25 Oct 2023
3 min read
25 Oct 2023
What does a dollar, a chocolate wrapper, a peppercorn and the forgiveness of loans have in common?
We prepared a summary on VCAT’s recent decision in Baullo v Commissioner of State Revenue  VCAT 1164 (“Baullo”) outlining why the exemption in section 36A of the Act was found not to apply and key issues to look out for in such transfers.
The Duties Act 2000 (Vic) (Act) contains numerous land transfer (stamp) duty exemptions, including exemptions specifically catered to trust dealings, found in Division 1 of Part 5 of the Act.
One of these trust duty exemptions is found in section 36A of the Act and is set out below.
Section 36A provides duty relief for the in-specie transfer of property from a discretionary trust to beneficiaries of the discretionary trust.
The property transfer in question related to a property situated in Pascoe Vale South (Property).
The transfer of the Property occurred from JT Development Nominees Pty Ltd (Trustee) as trustee for the J.T. Family Trust (Trust) to Tony and Jordan Baullo as beneficiaries of the Trust (Beneficiaries).
The Property was purchased by the Beneficiaries in their personal capacities initially with the Trust nominated as transferee at a later stage. Tony Baullo paid the deposit comprising of $90,000 and was reimbursed by his son, Jordan Baullo.
The balance of the purchase price was funded by a bank loan.
However, as the Trustee did not have a bank account, the Beneficiaries funded the stamp duty and other incidentals (including the initial deposit), amounting to a total of $156,846.
The sole issue in dispute was whether section 36A(1)(e) of the Act was satisfied to avail the applicants exemptive relief under section 36A.
Owing to the lack of documentation confirming the actual mechanism which resulted in the loans owed to the Beneficiaries being forgiven or repaid, there was some uncertainty relating to the terms of the Trust which gave rise to the transfer of the Property.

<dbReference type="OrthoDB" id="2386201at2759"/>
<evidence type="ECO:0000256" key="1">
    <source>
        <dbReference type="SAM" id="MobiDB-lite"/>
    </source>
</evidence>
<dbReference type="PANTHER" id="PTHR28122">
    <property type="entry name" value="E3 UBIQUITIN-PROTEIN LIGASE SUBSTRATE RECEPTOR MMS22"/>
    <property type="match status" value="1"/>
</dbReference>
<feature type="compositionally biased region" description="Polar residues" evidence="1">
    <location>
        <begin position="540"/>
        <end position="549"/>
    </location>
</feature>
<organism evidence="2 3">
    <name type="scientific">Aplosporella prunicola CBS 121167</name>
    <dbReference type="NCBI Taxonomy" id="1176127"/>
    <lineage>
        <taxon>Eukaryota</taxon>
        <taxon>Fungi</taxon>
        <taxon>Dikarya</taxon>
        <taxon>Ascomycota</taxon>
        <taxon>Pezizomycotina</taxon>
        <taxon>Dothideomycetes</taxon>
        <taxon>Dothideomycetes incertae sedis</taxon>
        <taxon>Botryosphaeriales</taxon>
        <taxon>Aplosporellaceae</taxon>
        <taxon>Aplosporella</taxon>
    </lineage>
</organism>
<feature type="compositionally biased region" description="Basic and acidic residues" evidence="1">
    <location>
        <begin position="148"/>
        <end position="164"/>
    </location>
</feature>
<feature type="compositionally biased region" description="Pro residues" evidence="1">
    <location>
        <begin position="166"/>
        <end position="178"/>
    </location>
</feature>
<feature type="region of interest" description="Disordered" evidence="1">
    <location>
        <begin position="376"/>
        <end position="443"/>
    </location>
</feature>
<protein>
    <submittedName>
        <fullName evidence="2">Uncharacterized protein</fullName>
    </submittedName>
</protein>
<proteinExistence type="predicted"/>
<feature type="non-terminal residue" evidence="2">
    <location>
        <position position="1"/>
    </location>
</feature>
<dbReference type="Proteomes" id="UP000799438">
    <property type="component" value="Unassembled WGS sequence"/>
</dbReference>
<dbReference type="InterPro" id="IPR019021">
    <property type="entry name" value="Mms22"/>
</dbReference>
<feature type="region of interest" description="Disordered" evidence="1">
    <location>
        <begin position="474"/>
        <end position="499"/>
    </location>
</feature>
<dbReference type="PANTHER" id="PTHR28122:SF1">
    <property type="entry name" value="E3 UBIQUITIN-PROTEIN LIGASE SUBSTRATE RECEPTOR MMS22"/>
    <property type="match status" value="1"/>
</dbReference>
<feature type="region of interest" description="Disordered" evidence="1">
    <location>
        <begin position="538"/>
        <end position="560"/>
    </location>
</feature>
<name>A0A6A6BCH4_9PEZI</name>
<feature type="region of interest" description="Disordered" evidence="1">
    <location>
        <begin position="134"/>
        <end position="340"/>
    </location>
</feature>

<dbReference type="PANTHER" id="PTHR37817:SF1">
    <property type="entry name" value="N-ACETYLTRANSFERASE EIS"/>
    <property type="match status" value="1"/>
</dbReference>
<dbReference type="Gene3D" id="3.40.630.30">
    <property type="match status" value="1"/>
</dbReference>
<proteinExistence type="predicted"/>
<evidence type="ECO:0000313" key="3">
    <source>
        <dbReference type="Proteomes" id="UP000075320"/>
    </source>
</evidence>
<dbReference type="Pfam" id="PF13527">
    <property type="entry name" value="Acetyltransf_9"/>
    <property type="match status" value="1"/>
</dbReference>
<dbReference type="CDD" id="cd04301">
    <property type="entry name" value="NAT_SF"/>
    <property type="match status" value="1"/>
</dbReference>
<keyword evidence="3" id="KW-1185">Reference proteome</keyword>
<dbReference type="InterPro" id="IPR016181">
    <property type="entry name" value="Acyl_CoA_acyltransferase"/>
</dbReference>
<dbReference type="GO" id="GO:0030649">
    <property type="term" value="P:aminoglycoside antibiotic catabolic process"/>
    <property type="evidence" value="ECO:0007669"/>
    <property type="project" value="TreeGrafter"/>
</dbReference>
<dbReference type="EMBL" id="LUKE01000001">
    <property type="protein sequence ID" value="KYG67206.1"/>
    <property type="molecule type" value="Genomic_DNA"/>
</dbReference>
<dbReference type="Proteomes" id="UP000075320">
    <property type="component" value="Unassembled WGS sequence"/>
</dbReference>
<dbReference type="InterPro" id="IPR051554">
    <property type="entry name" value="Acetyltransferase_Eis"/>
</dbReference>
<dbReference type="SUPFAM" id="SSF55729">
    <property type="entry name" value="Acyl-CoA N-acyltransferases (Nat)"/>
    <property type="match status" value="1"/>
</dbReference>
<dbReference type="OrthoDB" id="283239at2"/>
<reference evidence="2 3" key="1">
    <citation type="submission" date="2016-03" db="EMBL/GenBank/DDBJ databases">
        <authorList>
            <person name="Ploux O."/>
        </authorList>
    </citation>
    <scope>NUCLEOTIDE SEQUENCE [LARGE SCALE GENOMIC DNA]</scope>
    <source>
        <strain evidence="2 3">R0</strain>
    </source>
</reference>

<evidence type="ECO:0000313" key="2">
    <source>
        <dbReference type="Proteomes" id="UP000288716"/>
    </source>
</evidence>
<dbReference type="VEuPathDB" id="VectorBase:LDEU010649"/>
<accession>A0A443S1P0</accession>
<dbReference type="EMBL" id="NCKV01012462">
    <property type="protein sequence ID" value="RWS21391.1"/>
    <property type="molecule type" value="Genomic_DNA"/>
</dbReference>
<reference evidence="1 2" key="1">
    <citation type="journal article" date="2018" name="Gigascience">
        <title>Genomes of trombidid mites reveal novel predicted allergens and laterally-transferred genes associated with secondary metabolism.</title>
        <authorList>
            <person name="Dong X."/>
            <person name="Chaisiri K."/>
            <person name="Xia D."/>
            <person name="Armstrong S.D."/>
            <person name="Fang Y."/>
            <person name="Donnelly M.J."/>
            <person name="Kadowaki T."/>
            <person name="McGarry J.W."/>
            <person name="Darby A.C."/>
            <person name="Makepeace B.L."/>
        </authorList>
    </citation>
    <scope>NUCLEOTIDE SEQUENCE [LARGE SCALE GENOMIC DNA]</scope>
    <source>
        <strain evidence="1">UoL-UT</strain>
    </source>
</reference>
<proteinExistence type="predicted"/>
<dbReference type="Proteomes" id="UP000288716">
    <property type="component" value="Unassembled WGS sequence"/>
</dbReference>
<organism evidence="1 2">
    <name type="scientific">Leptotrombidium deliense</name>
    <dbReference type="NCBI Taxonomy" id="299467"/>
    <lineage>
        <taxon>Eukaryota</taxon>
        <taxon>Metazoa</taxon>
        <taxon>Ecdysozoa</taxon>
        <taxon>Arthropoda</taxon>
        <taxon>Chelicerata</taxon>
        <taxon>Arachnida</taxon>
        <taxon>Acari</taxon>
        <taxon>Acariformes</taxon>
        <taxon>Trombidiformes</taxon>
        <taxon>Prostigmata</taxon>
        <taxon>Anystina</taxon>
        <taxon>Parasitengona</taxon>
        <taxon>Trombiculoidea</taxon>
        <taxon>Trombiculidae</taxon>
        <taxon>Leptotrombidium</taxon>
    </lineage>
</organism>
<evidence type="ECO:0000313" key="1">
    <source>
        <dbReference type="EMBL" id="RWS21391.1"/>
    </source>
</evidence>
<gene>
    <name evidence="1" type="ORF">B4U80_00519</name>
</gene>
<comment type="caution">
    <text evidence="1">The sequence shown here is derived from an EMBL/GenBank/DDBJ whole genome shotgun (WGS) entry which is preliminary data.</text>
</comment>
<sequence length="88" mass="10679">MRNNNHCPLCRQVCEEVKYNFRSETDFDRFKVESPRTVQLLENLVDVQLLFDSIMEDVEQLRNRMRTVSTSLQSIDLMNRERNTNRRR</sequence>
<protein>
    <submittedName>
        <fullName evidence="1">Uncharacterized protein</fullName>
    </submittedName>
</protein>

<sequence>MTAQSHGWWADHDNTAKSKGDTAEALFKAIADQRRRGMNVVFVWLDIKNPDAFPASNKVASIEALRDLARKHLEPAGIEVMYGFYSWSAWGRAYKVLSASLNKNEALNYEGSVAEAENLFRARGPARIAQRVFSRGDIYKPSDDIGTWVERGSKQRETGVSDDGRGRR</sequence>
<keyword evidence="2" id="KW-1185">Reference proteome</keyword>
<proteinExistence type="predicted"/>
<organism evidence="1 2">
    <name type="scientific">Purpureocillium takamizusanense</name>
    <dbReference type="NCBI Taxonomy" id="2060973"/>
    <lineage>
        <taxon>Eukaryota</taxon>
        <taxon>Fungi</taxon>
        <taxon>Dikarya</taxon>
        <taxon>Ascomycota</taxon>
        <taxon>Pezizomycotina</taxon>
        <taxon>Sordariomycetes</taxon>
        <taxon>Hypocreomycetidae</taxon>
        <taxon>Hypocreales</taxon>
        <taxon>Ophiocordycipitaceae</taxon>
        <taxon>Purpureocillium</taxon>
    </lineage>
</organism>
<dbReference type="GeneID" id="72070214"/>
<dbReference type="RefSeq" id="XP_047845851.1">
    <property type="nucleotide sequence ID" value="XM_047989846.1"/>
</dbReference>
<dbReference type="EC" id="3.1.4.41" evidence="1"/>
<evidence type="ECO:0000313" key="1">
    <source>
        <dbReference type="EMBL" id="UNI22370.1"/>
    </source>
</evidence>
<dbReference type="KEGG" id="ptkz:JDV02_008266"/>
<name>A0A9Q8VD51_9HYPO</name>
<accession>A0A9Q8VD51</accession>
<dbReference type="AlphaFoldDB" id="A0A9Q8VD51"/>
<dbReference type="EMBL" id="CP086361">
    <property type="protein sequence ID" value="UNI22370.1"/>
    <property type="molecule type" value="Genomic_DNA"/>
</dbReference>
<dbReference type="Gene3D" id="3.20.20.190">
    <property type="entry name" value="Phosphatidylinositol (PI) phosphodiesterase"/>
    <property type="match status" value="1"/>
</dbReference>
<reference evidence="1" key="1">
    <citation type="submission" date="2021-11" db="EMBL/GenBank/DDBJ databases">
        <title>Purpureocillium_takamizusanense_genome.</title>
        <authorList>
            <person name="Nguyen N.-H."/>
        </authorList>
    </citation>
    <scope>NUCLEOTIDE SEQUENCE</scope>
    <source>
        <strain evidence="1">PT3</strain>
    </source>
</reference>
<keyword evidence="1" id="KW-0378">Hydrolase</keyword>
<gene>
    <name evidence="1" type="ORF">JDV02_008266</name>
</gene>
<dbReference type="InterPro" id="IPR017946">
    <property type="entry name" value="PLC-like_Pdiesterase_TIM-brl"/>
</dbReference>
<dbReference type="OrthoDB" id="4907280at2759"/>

However, VCAT found that consideration existed for the transfer of the Property from the Trustee as trustee of the Trust to the Beneficiaries predominantly due to the extinguishment of the loan balance owing to the Beneficiaries (whether by way of payment, set off, forgiveness or otherwise) following the transfer of the Property.
The concept of consideration is extremely broad at law, being anything that moves a conveyance or transaction as noted by the High Court of Australia in Archibald Howie Pty Ltd v Commissioner of Stamp Duties (NSW) (1948) 77 CLR 143 and State Revenue v Dick Smith Electronics (2005) 221 CLR 496 .
Historically, in considering whether consideration existed for certain transactions, courts have found that even a chocolate wrapper, a peppercorn or a dollar could constitute consideration for a transfer/conveyance.
In the context of forgiveness of loans, the Baullo decision reaffirms a similar section 36A decision in Astakhov v Commissioner of State Revenue  VCAT 1363 and a decision concerning forgiveness of loans under section 36B in Westella Nominees Pty Ltd & Ors v Commissioner of State Revenue  VCAT 1786.
Beneficiary loans are not uncommon, particularly where land development and property investment occurs. The existence of beneficiary loans of itself do not equate to consideration existing for a conveyance or transfer of property.
Therefore, prior to effecting a transfer of land pursuant to an in-specie distribution of property, it is critical to obtain legal advice on whether in-specie trust distribution duty exemptions such as section 36A (or ss 36B, 36) will provide duty relief.
Our State Taxation Lawyers are ready to provide you with specialist duty advice and to guide you in the duty exemption application processes with the respective revenue offices in Australia.
For personalised assistance, please contact Thomas Abraham directly on [email protected] today, or call on 1300 907 335. You can also complete our online form, and rest assured, we will respond promptly.
Disclaimer: This article has been prepared for general information purposes and may not apply to your situation. This information should not be relied upon for legal, tax or accounting advice. Your individual circumstances will alter any legal advice given. The views expressed may not reflect the opinions, views or values of PCL Lawyers and belong solely to the author of the content. © PCL Lawyers Pty Ltd.
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